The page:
A Global Story of Soap and Hope from #ASAE16 Closing Keynoter
As #ASAE16 came to a close Tuesday, Derreck Kayongo, founder of the Global Soap Project, urged attendees to strengthen their powers of observation, commit to solving problems, and recognize their unique place in the world as U.S. citizens.
If attendees at the 2016 ASAE Annual Meeting & Exposition needed one last booster shot of inspiration before departing from Salt Lake City Tuesday, they got it from Derreck Kayongo.
Kayongo, founder of the nonprofit Global Soap Project and the conference’s closing keynoter, delivered a personal story of survival, discovery, and global service that had his audience alternately laughing, falling completely silent, and finally rising to their feet at the end of his 37-minute remarks.
Kayongo credited simple observation as the catalyst for the Global Soap Project, which recycles partially used and discarded bars of soap from hotels and redistributes new bars to 90-plus countries where lack of proper hygiene claims more than 1.8 million lives every year, according to the organization.
After escaping the Ugandan civil war as a boy in 1979 and living among other refugees for more than a decade, Kayongo arrived as a young man in Philadelphia, where he saw to his surprise that the soap at the hotel where he was staying was replaced every day, after only one use. When a hotel concierge explained that the soap was thrown away, he said, “I went back to the room, and I lost it.”
“I’m the child of a man that made soap. I saw him make a lot of money doing that. And then we lost everything, and I became the child of a man that became a refugee and saw the power of soap as kids died of diarrhea and diseases and as mothers died of childbirth fever. And then I became the son of a man who came to the U.S. to go to school and saw hotels throw away 800 million bars of soap annually, which is 2.6 million bars of soap every single day. In juxtaposition: There are 2 million kids dying. I lost it.”
That revelation led to the idea for a soap-recycling program and eventually to the organization Kayongo founded—which wouldn’t have happened if he hadn’t paid attention to the details around him, he said.
“When is that last time in your life you stepped back and observed a little bit?” Kayongo asked. “One of your biggest problems in this society—and now it’s my problem too because I’m an American—is that we are so busy, and therefore things pass us by that we never understand and therefore we miss the opportunity to do something remarkable.”
He recalled returning to Uganda to deliver truckloads of soap to villages in need. “Can you imagine inventing something and going back to your own people where you are a former victim to bring them some hope? It is the most beautiful thing.”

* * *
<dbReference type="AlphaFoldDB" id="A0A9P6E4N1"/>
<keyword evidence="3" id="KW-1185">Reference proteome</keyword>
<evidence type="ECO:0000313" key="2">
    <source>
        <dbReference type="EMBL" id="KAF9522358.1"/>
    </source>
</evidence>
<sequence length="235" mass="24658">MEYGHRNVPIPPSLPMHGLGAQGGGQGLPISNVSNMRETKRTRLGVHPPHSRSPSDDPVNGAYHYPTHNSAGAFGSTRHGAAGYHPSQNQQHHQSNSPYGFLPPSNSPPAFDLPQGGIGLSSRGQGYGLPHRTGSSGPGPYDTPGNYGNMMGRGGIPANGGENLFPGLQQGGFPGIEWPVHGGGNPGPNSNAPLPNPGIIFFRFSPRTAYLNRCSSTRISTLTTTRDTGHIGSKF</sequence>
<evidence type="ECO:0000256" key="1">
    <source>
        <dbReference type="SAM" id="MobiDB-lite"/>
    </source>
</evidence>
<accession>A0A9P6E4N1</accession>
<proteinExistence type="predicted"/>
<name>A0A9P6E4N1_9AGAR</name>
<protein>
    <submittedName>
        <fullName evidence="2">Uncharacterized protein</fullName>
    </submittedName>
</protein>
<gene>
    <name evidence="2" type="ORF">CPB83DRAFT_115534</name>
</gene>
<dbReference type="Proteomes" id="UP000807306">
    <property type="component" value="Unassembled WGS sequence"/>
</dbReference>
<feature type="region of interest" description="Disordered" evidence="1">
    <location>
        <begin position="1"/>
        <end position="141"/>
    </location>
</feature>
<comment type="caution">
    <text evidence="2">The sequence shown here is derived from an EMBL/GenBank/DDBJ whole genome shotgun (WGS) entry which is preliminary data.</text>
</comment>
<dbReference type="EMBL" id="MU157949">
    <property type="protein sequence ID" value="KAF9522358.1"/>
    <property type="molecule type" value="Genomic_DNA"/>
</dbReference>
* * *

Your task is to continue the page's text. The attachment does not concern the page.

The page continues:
Kayongo’s remarks had a strong overlay of perspective from an outsider: someone who sees America differently, having come from somewhere else and from vastly different circumstances. He urged his audience to reject easy cynicism and embrace practical problem solving.
“When you see a problem, don’t complain. It doesn’t help anyone. Solve. That’s how this country has been built. One of the biggest tenets of this country is to have the conversation and move on,” he said.
“Understand who you are. You are not here to be just here. You have power every day. You have clean water every day. Yes, I can see on TV you have problems with the police—come to Somalia with me, we have bigger police problems. We have so many problems globally, but for the most part you are in a country that loves you and that takes care of you in good measure [more] than any other place in the world.”
Kayongo offered an easy-to-remember acronym for the principles that he said guide his life: SELF, for service, education, leadership, and faith.
“What do you believe in?” he asked. “Having faith in yourself first helps us have faith in you and us. Have faith in your team. It’s OK if they fail; pick up the pieces and move on. Believe in something. By having faith in your team and having faith in everything they do, you create an enabling environment.”
He invited the thousands of association executives in the room to consider his story an example of the difference people can make, even when an original idea seems small.
“Never doubt the power and resilience of human beings. I stand here as a testimony of the glorious love America has given me,” Kayongo said. “Through that love you have touched 90 countries around the world. Stay the course.”
(Sabrina Kidwai, APR, CAE)